Our Girl and I made our annual April DC trip this past week. Late April is a wonderful time to be in Washington. One misses the cherry blossoms, but one does get to see the second round of blooming trees, the dogwoods being the stars of the show. And, truth be told, the weather is usually better than it is during cherry blossom time. Springtime in the south is every bit as spectacular as autumn in New England and DC is definitely a southern city by botanical standards.
Photo via markdroberts.com
Our week was filled with the usual activities: swimming, sightseeing and urban strolls. The swimming highlight for Our Girl was learning to swim underwater. She had a lot of fun with that. We devoted our sightseeing time to art museums. We hit the Freer, where Grandma volunteers as a docent, the Sackler, the carousel and the National Gallery Sculpture Garden, all old family favorites. We also introduced Our Girl to the National Gallery, the East Wing and the Hirshhorn Sculpture Garden. There is only one National Mall museum I've never visited: The African Art Museum. I meant to go this time but we ran out of time. Our Girl has visited all but the African Art Museum and the American Indian Museum. We'll save those for another time.
I did go for an Embassy Row walk, following the walking tour outlined in the Lonely Planet Washington, DC City Guide, 4th Edition. The walk is shorter than in previous editions: 1 mile (1.6 km), as opposed to 2.5 km in the 3rd Edition. The walk no longer includes my three favorite stops: the Japanese embassy, the Islamic Center and the French ambassador's residence. However, it does still include the Spanish Steps, which I've never been able to find. As it turns out, Lonely Planet is one block off. They've always had the Steps on 23rd Street whereas they're actually on 22nd Street. I finally found them and dutifully climbed them.
Photo via Que sera, Sarah
Another embassy has been lost to Wisconsin Avenue. Cameroon has abandoned its digs at 2349 Mass Ave. It is sad to watch all of the old mansions fall into disrepair. Hopefully, someone with money and energy will devote some effort to restoring them and putting them to good use.
As I've previously written, I'm at a point of redefining my relationship with Washington, in theory, at least, the city I know best in the world. I hope that part of that will involve rekindling old friendships. The last several years, most of our family time in DC has been devoted to time with my parents and exploring the city in which they live. That is as it should be. But in truth, I know quite a lot of people in the DC area, people with whom I have shared some of the most meaningful friendships of my life. It has been years since I have seen some of my best friends from high school. I have not been intentionally avoiding anyone, of course. Life just gets complicated: my parents moved away from our house in Maryland making it more of an effort to see folks plus we all get involved with the goings-on of our own families.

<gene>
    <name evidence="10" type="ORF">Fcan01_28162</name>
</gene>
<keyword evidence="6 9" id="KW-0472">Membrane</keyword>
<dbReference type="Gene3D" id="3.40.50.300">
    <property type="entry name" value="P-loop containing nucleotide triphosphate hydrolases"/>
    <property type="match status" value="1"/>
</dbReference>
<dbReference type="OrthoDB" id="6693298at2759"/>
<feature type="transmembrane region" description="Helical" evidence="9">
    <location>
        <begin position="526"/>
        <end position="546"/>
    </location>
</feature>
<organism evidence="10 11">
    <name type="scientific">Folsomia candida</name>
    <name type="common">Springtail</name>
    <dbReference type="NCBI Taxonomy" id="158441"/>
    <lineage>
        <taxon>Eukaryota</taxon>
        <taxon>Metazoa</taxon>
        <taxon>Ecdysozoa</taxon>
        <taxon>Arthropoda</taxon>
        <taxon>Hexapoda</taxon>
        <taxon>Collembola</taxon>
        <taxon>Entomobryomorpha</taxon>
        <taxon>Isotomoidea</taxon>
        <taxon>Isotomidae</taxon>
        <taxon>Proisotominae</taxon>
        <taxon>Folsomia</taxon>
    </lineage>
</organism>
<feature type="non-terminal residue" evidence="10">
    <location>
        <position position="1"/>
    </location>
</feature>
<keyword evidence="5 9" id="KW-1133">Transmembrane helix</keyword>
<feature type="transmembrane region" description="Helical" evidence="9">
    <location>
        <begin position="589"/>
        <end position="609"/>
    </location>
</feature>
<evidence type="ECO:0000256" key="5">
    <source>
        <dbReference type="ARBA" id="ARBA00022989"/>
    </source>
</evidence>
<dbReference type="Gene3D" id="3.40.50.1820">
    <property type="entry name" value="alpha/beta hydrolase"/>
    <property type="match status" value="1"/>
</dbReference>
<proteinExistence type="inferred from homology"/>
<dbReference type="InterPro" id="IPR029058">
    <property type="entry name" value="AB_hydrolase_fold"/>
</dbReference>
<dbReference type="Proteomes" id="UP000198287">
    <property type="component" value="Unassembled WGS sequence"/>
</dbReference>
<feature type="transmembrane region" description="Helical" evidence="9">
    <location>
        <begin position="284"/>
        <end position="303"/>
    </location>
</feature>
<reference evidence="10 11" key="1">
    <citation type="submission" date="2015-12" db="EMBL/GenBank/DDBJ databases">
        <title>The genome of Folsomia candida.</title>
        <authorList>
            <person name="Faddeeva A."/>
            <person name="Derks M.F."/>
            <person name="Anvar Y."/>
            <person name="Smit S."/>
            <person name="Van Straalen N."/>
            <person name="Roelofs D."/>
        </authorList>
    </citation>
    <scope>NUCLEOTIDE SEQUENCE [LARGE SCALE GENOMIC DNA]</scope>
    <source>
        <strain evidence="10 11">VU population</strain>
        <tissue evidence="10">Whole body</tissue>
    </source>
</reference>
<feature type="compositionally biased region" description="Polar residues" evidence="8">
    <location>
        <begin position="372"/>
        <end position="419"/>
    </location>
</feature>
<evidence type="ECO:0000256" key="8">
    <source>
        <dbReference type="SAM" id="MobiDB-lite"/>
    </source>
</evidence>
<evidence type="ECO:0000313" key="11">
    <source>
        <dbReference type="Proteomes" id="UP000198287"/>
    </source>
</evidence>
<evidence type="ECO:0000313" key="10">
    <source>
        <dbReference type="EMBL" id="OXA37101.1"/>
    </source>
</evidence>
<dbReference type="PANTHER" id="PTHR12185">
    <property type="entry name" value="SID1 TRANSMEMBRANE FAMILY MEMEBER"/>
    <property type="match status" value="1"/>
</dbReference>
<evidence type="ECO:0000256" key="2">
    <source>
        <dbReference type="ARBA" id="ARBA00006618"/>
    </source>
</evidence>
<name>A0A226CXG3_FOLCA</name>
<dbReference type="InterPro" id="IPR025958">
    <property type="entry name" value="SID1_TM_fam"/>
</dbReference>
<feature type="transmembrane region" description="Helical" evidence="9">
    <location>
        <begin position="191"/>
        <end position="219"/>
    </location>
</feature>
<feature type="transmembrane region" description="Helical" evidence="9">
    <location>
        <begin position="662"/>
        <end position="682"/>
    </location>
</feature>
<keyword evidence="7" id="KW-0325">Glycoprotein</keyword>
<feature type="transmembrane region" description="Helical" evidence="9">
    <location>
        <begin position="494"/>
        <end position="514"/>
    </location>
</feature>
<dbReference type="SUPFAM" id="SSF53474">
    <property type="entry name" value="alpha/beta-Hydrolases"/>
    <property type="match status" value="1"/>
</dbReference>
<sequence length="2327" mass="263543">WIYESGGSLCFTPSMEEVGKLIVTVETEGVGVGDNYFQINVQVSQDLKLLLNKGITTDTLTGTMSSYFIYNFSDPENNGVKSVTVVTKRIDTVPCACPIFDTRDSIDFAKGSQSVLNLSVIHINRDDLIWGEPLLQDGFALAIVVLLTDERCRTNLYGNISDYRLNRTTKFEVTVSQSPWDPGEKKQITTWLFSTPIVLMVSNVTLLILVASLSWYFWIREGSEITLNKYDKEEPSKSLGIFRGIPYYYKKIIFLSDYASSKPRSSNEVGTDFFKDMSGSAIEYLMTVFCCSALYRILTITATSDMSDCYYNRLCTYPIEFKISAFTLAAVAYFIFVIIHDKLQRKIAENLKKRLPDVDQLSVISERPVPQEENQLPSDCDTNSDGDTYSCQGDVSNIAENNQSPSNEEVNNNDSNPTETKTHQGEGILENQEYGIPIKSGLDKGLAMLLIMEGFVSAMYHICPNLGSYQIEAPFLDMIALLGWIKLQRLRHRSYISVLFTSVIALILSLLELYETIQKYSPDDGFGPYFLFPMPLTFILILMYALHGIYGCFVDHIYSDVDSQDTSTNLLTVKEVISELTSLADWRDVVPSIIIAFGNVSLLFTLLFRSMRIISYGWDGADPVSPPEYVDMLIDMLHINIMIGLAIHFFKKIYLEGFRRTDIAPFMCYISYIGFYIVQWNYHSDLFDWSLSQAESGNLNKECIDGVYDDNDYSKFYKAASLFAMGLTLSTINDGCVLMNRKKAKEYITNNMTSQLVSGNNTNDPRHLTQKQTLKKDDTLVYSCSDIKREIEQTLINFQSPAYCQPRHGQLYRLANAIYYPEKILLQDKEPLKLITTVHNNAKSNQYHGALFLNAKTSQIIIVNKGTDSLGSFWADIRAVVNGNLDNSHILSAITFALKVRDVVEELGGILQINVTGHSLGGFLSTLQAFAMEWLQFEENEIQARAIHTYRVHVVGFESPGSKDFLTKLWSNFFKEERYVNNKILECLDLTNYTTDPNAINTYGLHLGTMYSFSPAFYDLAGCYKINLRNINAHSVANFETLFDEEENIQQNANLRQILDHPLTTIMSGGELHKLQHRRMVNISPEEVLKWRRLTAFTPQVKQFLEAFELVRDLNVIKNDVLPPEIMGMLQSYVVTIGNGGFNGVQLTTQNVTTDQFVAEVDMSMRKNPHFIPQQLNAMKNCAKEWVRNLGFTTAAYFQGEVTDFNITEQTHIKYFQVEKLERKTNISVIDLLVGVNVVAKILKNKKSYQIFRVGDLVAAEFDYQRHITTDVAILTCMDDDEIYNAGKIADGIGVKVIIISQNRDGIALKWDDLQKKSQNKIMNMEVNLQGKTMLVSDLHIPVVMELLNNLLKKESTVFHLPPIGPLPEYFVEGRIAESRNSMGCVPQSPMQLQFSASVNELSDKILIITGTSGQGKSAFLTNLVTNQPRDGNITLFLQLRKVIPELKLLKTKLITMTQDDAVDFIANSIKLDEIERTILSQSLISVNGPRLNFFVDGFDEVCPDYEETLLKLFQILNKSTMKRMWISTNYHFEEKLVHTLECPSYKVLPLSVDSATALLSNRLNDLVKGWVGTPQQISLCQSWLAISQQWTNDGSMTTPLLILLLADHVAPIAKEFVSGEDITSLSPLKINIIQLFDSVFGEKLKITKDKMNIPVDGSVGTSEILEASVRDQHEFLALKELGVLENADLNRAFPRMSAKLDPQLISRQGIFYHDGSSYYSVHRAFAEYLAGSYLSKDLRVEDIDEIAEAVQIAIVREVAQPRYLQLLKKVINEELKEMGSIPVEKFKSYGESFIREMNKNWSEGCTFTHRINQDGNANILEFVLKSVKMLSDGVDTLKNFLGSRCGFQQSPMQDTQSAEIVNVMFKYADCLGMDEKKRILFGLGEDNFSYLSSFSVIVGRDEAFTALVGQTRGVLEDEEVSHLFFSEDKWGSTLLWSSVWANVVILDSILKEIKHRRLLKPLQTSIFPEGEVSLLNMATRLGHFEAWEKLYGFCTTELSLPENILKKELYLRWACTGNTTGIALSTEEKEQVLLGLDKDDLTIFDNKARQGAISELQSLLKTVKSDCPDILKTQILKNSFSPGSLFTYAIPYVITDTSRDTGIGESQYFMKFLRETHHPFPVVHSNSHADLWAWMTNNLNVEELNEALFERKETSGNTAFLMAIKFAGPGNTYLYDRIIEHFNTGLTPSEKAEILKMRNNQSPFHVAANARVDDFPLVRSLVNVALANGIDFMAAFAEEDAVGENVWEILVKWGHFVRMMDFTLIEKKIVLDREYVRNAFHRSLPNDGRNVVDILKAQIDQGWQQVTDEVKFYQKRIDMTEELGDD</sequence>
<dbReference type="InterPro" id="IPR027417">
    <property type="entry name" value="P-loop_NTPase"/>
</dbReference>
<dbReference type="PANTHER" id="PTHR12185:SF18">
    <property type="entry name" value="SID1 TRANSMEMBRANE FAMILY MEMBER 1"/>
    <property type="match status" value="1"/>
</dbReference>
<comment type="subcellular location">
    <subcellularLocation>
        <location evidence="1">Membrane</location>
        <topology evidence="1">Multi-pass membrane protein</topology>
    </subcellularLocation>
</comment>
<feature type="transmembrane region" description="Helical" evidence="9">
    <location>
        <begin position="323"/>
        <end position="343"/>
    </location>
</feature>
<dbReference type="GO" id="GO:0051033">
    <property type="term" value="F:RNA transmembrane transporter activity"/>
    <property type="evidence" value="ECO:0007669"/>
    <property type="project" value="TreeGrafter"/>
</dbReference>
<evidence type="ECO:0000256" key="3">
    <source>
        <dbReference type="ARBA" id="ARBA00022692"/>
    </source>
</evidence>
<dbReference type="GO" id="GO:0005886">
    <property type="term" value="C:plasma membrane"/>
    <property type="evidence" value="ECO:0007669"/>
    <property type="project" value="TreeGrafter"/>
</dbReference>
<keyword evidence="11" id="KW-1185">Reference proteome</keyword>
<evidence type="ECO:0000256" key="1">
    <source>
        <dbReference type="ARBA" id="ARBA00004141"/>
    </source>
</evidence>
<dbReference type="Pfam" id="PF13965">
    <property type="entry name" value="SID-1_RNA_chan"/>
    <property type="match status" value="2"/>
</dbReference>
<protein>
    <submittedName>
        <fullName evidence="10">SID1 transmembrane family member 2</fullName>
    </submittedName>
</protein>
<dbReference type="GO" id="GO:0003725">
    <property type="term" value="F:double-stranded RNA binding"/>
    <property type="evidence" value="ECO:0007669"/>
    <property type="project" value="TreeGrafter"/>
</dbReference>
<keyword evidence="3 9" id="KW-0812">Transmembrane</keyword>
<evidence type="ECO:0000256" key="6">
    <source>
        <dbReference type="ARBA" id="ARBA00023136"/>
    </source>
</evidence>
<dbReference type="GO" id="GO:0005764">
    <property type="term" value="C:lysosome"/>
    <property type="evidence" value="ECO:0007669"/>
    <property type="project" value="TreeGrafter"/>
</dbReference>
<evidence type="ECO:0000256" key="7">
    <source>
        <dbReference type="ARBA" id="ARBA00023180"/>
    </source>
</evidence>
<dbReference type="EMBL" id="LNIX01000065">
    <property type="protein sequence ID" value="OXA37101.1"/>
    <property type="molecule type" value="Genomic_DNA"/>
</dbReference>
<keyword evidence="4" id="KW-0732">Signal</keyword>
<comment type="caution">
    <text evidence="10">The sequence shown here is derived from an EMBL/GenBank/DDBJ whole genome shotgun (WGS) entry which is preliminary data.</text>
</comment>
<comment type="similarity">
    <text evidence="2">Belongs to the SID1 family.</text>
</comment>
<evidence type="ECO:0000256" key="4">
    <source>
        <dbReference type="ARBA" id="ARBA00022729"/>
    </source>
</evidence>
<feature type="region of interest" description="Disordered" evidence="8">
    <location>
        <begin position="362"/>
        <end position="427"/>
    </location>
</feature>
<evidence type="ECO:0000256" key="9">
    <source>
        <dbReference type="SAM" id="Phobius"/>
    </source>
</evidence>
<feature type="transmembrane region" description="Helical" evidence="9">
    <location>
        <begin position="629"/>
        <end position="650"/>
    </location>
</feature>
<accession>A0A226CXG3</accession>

But with my 20-year high school reunion coming up, I am reminded of the importance of old friends. My chore for the week was going through boxes of my old stuff which my parents have faithfully stored for me over the years. I unearthed quite a lot of old photos, including class pictures from elementary school which I posted on facebook. One friend, noting my presence in town, suggested we get together. She was, years ago, one of my best friends though I'd not seen her in ten years. She had, in fact, never met our daughter, though she has been very generous in sharing her Hello Kitty collection with her. She took us out to lunch and showed us around her office. Our Girl got more HK loot in the deal so she was happy. Plans to get together with another friend - Best Man at my wedding, in fact - fell through but I'm confident we'll find the time on another visit.
It's always nice to visit DC but it is doubly nice to get home. I am very grateful that we have decided to settle in a place like Vermont rather than in a big city. The fresh, if brisk, air when we got off the train was invigorating indeed. We're all happy to have the weekend together before we all head back to work and school on Monday.
Happy Passover and Easter to all.